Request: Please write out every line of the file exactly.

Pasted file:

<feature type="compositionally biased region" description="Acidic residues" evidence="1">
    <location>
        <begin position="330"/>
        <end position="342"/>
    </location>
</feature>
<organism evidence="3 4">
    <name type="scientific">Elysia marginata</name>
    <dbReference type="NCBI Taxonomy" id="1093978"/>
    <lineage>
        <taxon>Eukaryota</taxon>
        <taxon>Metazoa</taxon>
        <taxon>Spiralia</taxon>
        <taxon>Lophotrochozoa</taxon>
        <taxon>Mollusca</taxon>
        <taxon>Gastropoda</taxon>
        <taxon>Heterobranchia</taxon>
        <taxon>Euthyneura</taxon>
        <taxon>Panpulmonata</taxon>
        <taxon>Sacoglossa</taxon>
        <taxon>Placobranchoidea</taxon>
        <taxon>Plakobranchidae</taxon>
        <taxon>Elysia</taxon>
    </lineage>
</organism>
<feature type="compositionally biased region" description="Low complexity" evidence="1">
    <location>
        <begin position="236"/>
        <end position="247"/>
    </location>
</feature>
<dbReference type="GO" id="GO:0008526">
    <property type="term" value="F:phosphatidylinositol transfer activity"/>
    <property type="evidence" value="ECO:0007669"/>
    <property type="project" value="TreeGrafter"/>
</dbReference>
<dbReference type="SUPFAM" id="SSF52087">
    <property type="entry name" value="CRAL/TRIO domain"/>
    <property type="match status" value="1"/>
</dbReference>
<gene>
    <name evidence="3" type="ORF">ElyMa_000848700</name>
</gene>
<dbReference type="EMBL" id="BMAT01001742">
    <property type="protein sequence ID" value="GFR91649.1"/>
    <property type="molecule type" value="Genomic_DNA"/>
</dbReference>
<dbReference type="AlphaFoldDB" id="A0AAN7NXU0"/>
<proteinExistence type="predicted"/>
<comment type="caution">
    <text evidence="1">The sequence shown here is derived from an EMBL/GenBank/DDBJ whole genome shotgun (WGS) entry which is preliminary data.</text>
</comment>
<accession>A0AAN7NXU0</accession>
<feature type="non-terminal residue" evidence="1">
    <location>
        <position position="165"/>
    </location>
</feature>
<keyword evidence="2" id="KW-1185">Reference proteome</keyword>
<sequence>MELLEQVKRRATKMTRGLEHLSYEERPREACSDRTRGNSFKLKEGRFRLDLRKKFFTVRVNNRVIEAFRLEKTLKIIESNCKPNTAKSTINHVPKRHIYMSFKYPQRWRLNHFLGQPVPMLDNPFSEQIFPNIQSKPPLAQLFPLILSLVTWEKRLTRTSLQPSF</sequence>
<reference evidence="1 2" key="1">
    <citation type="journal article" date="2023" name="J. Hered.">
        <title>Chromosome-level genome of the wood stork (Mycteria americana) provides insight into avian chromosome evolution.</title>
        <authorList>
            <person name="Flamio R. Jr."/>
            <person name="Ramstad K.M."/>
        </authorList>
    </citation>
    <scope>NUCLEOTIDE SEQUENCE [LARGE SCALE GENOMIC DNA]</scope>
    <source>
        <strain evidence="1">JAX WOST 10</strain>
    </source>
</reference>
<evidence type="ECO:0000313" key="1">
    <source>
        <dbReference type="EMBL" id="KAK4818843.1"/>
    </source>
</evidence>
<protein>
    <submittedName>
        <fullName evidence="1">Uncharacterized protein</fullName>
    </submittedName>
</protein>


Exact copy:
<feature type="compositionally biased region" description="Acidic residues" evidence="1">
    <location>
        <begin position="330"/>
        <end position="342"/>
    </location>
</feature>
<organism evidence="3 4">
    <name type="scientific">Elysia marginata</name>
    <dbReference type="NCBI Taxonomy" id="1093978"/>
    <lineage>
        <taxon>Eukaryota</taxon>
        <taxon>Metazoa</taxon>
        <taxon>Spiralia</taxon>
        <taxon>Lophotrochozoa</taxon>
        <taxon>Mollusca</taxon>
        <taxon>Gastropoda</taxon>
        <taxon>Heterobranchia</taxon>
        <taxon>Euthyneura</taxon>
        <taxon>Panpulmonata</taxon>
        <taxon>Sacoglossa</taxon>
        <taxon>Placobranchoidea</taxon>
        <taxon>Plakobranchidae</taxon>
        <taxon>Elysia</taxon>
    </lineage>
</organism>
<feature type="compositionally biased region" description="Low complexity" evidence="1">
    <location>
        <begin position="236"/>
        <end position="247"/>
    </location>
</feature>
<dbReference type="GO" id="GO:0008526">
    <property type="term" value="F:phosphatidylinositol transfer activity"/>
    <property type="evidence" value="ECO:0007669"/>
    <property type="project" value="TreeGrafter"/>
</dbReference>
<dbReference type="SUPFAM" id="SSF52087">
    <property type="entry name" value="CRAL/TRIO domain"/>
    <property type="match status" value="1"/>
</dbReference>
<gene>
    <name evidence="3" type="ORF">ElyMa_000848700</name>
</gene>
<dbReference type="EMBL" id="BMAT01001742">
    <property type="protein sequence ID" value="GFR91649.1"/>
    <property type="molecule type" value="Genomic_DNA"/>
</dbReference>
<dbReference type="AlphaFoldDB" id="A0AAN7NXU0"/>
<proteinExistence type="predicted"/>
<comment type="caution">
    <text evidence="1">The sequence shown here is derived from an EMBL/GenBank/DDBJ whole genome shotgun (WGS) entry which is preliminary data.</text>
</comment>
<accession>A0AAN7NXU0</accession>
<feature type="non-terminal residue" evidence="1">
    <location>
        <position position="165"/>
    </location>
</feature>
<keyword evidence="2" id="KW-1185">Reference proteome</keyword>
<sequence>MELLEQVKRRATKMTRGLEHLSYEERPREACSDRTRGNSFKLKEGRFRLDLRKKFFTVRVNNRVIEAFRLEKTLKIIESNCKPNTAKSTINHVPKRHIYMSFKYPQRWRLNHFLGQPVPMLDNPFSEQIFPNIQSKPPLAQLFPLILSLVTWEKRLTRTSLQPSF</sequence>
<reference evidence="1 2" key="1">
    <citation type="journal article" date="2023" name="J. Hered.">
        <title>Chromosome-level genome of the wood stork (Mycteria americana) provides insight into avian chromosome evolution.</title>
        <authorList>
            <person name="Flamio R. Jr."/>
            <person name="Ramstad K.M."/>
        </authorList>
    </citation>
    <scope>NUCLEOTIDE SEQUENCE [LARGE SCALE GENOMIC DNA]</scope>
    <source>
        <strain evidence="1">JAX WOST 10</strain>
    </source>
</reference>
<evidence type="ECO:0000313" key="1">
    <source>
        <dbReference type="EMBL" id="KAK4818843.1"/>
    </source>
</evidence>
<protein>
    <submittedName>
        <fullName evidence="1">Uncharacterized protein</fullName>
    </submittedName>
</protein>